In general, people tend to dislike being critiqued in any fashion. They hate being the butt of a joke and they hate not being part of what appears to be an elaborate ‘inside joke.’ This is not a philosophical or cultural problem. Human nature has decided that we’re social animals, and the fear of mockery exists inertly in us all – whether it occurs face-to-face or on the plane of cyberspace.

Whether it's an infographic explaining the cultural appropriation of your favorite meal or a meme declaring Fanged Noumena readers fascist, there is a "good" and "bad" immediacy to this style of content.

Mark would have hated seeing himself as a wojak. He would have hated the thought of someone fucking on the Capitalist Realism bed tonight. He would have hated everything our ‘little community’ has done to promote him and his book. He would think that we’re making fun of him.

Maybe we are sometimes. Maybe we’re also making fun of ourselves. It’s hard to be sure.

We live in an era where we demand explanations so we can classify things as, yes – good or bad. There is a large market for those who wish to explain what happens online to those who are simply out of the loop. More often than not, the academic approach misses the mark by overintellectualizing these mostly inconsequential images.

I know this is a fact because I’ve created enough of the aforementioned memes to know that there is no higher meaning.

The purpose of shitposting at large is to make someone laugh or to make someone mad: a successful post does both at the same time.

The uninitiated might refer to the act of shitposting as being a cynical “race to the bottom,” but one might argue that this is the more pessimistic outlook than the one it describes. Shitposting has gotten people more interested in reading Deleuze, Foucault, and Bataille than any marketing campaign could have ever done. The subversive act of posting a ‘body without organs’ joke ensures a future reading of Anti-Oedipus by an unaware but nevertheless eager reader.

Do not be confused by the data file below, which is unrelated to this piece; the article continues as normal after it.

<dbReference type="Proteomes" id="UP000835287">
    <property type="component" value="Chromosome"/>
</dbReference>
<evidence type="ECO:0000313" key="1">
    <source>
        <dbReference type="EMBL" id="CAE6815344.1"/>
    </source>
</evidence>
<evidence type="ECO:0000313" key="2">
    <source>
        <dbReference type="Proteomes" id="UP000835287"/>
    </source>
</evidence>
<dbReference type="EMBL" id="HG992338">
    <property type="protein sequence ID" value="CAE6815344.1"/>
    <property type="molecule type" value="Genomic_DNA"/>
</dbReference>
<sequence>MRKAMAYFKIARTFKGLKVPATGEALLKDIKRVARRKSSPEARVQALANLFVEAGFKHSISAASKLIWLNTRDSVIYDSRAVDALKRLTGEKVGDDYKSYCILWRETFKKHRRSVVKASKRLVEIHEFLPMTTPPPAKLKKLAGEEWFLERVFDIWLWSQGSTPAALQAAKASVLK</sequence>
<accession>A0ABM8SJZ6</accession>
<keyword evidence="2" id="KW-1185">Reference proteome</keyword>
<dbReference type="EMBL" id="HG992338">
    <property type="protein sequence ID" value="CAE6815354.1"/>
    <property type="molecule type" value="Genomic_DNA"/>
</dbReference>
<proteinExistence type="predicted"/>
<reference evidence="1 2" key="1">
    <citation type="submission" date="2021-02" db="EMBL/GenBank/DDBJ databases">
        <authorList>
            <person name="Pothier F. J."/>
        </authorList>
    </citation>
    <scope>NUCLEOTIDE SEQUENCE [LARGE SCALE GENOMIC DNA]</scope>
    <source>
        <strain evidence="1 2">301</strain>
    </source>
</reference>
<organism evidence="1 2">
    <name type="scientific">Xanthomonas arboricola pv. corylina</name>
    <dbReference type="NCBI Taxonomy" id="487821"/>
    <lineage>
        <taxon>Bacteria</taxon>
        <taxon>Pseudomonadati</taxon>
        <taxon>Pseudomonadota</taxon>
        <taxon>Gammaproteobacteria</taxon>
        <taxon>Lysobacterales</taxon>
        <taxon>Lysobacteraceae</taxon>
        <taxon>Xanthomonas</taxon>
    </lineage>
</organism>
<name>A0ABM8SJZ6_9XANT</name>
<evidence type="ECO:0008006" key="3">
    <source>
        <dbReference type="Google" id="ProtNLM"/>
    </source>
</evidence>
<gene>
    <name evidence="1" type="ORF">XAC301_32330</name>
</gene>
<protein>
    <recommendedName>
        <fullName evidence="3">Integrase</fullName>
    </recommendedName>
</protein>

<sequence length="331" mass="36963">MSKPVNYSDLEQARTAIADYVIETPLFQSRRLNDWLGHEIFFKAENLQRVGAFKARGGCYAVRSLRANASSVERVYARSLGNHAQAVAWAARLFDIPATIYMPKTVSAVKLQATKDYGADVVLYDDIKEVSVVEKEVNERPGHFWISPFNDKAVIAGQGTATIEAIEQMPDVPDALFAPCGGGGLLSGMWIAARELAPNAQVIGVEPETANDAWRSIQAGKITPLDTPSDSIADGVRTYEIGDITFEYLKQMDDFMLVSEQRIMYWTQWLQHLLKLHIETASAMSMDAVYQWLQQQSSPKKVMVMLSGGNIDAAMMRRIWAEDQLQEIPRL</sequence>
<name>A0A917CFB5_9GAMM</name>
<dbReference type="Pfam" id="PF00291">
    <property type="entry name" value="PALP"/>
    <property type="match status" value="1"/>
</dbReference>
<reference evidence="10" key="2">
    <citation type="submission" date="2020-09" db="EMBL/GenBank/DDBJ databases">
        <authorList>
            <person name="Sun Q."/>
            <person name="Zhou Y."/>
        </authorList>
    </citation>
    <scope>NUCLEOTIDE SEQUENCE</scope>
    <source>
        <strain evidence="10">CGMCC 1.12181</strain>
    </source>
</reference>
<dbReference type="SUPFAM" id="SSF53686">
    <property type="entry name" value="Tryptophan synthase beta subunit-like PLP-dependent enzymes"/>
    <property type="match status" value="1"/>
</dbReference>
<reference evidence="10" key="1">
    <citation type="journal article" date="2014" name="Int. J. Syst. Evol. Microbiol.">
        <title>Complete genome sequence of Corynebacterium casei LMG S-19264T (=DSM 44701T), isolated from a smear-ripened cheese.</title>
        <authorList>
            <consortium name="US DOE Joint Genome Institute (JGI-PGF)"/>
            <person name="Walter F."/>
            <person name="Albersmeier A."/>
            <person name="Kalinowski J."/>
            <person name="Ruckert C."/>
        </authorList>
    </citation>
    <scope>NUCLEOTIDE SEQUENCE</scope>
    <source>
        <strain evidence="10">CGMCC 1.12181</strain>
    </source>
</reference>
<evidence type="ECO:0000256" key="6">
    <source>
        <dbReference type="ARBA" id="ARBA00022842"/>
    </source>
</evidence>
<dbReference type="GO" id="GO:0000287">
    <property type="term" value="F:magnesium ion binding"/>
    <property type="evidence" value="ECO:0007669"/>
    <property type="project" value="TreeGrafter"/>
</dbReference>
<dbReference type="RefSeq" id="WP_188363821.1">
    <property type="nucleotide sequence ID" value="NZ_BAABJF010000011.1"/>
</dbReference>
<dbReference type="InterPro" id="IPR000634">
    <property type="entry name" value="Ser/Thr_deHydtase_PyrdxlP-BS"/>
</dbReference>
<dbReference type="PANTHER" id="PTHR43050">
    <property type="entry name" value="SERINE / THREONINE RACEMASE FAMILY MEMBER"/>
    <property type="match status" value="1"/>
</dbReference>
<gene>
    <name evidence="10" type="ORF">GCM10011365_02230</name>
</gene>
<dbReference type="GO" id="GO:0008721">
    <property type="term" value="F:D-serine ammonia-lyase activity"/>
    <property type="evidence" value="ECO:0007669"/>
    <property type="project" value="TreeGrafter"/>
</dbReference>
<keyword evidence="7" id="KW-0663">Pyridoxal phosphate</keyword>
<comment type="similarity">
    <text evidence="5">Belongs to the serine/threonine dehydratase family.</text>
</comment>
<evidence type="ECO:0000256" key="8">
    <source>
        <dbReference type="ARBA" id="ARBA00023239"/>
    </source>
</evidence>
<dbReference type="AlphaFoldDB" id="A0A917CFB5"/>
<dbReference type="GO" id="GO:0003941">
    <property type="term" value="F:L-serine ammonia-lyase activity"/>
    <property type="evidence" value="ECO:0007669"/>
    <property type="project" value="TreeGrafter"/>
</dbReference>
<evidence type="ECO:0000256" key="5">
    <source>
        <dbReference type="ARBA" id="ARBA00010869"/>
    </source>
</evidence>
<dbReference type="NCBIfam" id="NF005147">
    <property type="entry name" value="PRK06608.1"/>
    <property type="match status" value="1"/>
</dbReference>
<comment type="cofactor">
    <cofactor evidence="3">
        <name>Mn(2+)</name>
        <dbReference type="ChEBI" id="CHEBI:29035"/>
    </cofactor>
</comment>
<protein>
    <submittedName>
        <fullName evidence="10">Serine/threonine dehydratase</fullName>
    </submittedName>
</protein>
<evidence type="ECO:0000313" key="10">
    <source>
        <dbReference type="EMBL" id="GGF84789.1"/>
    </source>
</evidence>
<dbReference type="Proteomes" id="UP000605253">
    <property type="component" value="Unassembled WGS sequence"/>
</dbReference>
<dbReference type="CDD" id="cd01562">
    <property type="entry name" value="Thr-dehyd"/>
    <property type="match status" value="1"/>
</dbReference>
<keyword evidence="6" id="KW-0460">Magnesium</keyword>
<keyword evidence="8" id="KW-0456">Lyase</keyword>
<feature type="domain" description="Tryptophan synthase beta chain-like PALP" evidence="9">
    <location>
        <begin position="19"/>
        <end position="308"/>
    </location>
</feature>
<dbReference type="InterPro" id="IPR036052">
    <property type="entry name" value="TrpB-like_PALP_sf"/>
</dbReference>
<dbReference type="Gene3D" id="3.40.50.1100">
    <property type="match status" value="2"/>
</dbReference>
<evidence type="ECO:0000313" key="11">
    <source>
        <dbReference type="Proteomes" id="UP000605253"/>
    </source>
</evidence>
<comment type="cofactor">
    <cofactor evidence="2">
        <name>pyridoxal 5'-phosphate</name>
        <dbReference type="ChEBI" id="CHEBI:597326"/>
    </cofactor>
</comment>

I would be bold enough to claim that the sight of so many Capitalist Realism memes have led to a younger generation discovering the book and, for fear of being ‘left out,’ read it. They quickly find it a somber companion to the many jokes they’ve seen on the timeline, but at least they have read the source material.

The surge of Capitalist Realism memes accidentally created a nice community where people eagerly reposted each other’s content. Everyone was happy to give credit where credit was due. What the book represented was more important than the book itself, which led to its exploitable nature to be utilized across templates and trends as they arrived.

The internet has made niche interests useful for making friends. As we desperately look for a malignant threat in sharing jokes, we oftentimes find ourselves questioning what is even funny anymore. Is everything so drenched in irony that it’s impossible to discern the difference?

I scroll through the timeline and the first meme I see answers my question:

“it’s not that deep.”